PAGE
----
Aetna Policy Covers iRhythm ZIO Service to Monitor Heart Arrhythmias


February 10, 2014
iRhythm Technologies ZIO Service Heart Arrhythias Remote Monitoring ECG Holter
February 10, 2014 — Aetna issued a positive coverage policy for long-term continuous monitoring of patients with suspected heart arrhythmias, which includes use of the iRhythm Technologies’ ZIO Service. The new policy now makes iRhythm’s solution – comprised of the ZIO Patch, proprietary algorithms and the ZIO report – available as a potential covered service for the insurer’s medical members.
Each year, millions of patients present with infrequent and non-specific symptoms such as heart palpitations, dizziness and shortness of breath, which may or may not be caused by cardiac arrhythmias. Physicians typically seek to identify which patients have an arrhythmia to enable timely, efficient treatment that can help avoid potentially serious complications and unnecessary medical visits. Effective management of cardiac arrhythmias is specific to the type of arrhythmia identified.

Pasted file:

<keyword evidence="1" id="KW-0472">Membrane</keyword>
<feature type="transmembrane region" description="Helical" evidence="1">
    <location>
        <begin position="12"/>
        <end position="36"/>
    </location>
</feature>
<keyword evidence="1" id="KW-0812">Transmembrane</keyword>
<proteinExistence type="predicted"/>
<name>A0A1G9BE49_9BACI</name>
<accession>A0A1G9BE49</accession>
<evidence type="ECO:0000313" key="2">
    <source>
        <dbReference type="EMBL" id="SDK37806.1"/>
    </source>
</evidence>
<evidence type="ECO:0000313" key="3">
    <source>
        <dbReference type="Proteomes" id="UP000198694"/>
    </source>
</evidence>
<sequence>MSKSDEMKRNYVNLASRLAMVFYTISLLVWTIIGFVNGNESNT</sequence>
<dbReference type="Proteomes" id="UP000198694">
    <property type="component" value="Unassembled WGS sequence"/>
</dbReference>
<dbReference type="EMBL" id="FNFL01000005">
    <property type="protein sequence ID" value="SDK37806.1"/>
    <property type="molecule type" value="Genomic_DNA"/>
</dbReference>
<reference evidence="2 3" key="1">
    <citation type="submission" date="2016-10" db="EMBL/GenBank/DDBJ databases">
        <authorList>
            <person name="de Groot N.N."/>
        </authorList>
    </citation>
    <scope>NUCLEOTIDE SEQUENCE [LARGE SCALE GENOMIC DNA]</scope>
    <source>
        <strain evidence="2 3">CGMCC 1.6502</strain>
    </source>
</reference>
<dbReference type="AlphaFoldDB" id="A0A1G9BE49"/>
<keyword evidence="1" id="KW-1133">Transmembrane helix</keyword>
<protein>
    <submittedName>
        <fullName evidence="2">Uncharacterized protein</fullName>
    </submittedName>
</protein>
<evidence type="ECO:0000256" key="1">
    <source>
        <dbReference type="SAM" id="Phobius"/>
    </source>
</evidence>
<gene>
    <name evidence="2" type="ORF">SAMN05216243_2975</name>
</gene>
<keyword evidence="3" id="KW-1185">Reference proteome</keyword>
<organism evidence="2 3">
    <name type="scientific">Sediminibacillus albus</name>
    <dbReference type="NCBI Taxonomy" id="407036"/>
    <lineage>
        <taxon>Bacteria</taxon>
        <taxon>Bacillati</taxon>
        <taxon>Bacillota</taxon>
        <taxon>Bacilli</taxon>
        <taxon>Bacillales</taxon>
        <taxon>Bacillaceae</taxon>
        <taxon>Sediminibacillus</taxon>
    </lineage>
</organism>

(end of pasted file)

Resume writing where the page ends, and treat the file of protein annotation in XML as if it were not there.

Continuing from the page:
Multiple, peer-reviewed published studies have demonstrated the ZIO Service’s ability to produce a high diagnostic yield and change patient management, compared to traditional approaches to ambulatory electrocardiogram (ECG) monitoring.
The ZIO Patch is a noninvasive, water-resistant monitor that is easy to use and discrete to wear, and is worn for up to 14 days, prompting high patient compliance. Proprietary algorithms analyze the vast amounts of captured heart beat data and a report is provided to the patient’s physician. A recent study by Scripps Translational Science Institute, published in the American Journal of Medicine, found that the ZIO Service detected 57 perecent more arrhythmia events compared to use of the Holter monitor, primarily due to prolonged monitoring. Since its commercial launch in 2011, the ZIO Service has been used with more than 200,000 patients at nearly 800 institutions nationwide. The ZIO Service is covered for most Medicare patients and by leading private payers nationwide, representing more than 170 million covered lives.
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